Where I lead, you don't have the power to me now to follow but you will follow coming after.
Whither I go, thou canst not follow me now; but thou shalt follow me afterwards.
Interesting and Hidden Aspects:
There are two impressions we get from the Greek that are somewhat watered down in the English translation.
First, we get the sense that the inability to follow now comes from a lack of ability and power. The word "can" is weak word in English, indicating ability but also permission. The word in Greek, dunamai, means strength and power in a more direct form. We get our word, dynamic, the ability to change, from the same root.
Second, we get a sense that by going first, Christ is opening the path. This sense comes both from the word used for "follow" and that for "afterwards." Follow is from akoloutheô, which is from a root meaning "first road" (alpha keleuthos ). The word for "afterwards" has more of a sense of "coming after" because it is a comparative form of the word for "behind" meaning something like "more behind."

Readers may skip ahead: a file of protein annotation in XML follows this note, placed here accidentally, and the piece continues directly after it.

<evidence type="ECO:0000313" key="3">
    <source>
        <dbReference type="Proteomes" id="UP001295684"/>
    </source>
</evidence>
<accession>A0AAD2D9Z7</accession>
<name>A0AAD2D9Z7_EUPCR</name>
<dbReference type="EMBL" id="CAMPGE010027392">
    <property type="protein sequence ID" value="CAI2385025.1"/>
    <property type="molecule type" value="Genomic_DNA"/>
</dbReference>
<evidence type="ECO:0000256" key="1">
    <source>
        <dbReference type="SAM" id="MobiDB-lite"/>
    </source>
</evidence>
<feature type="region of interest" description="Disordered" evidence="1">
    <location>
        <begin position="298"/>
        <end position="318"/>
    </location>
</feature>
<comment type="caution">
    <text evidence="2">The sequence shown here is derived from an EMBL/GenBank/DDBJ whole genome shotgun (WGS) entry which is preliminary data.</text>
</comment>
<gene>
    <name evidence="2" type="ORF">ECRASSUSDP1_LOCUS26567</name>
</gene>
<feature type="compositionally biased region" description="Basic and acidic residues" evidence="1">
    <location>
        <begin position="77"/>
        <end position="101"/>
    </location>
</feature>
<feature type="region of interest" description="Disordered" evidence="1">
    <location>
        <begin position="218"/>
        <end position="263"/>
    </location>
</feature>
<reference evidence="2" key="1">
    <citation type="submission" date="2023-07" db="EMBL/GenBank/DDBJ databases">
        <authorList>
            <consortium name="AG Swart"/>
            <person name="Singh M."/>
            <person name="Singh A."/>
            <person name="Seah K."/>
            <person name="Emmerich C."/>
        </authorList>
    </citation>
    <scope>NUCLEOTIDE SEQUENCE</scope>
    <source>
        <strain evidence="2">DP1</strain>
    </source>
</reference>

This sense is very much in keeping with the earlier verse (Jhn 13:33) that this reverences, where Christ addresses his followers as being children. While this is affectionate, we cannot follow because we are still children.
ὑπάγω "Go" is from hupagô (hypago), which means "to lead under", "to bring under", "to bring a person before judgment", "to lead on by degrees", "to take away from beneath", "to withdraw", "to go away", "to retire", "to draw off," and "off with you."
μοι: (pron 1st sing dat) "Me" is moi, which means "I", "me", and "my". - The "me" is in the indirect object form on the first-person pronoun, so usually "to me", though the form has other uses in Greek.
ὕστερον "Afterwards" is from hysteros (husteros), which means "latter", "last", "coming after", "after" (in Time), "posterior", "inferior", and "extremely."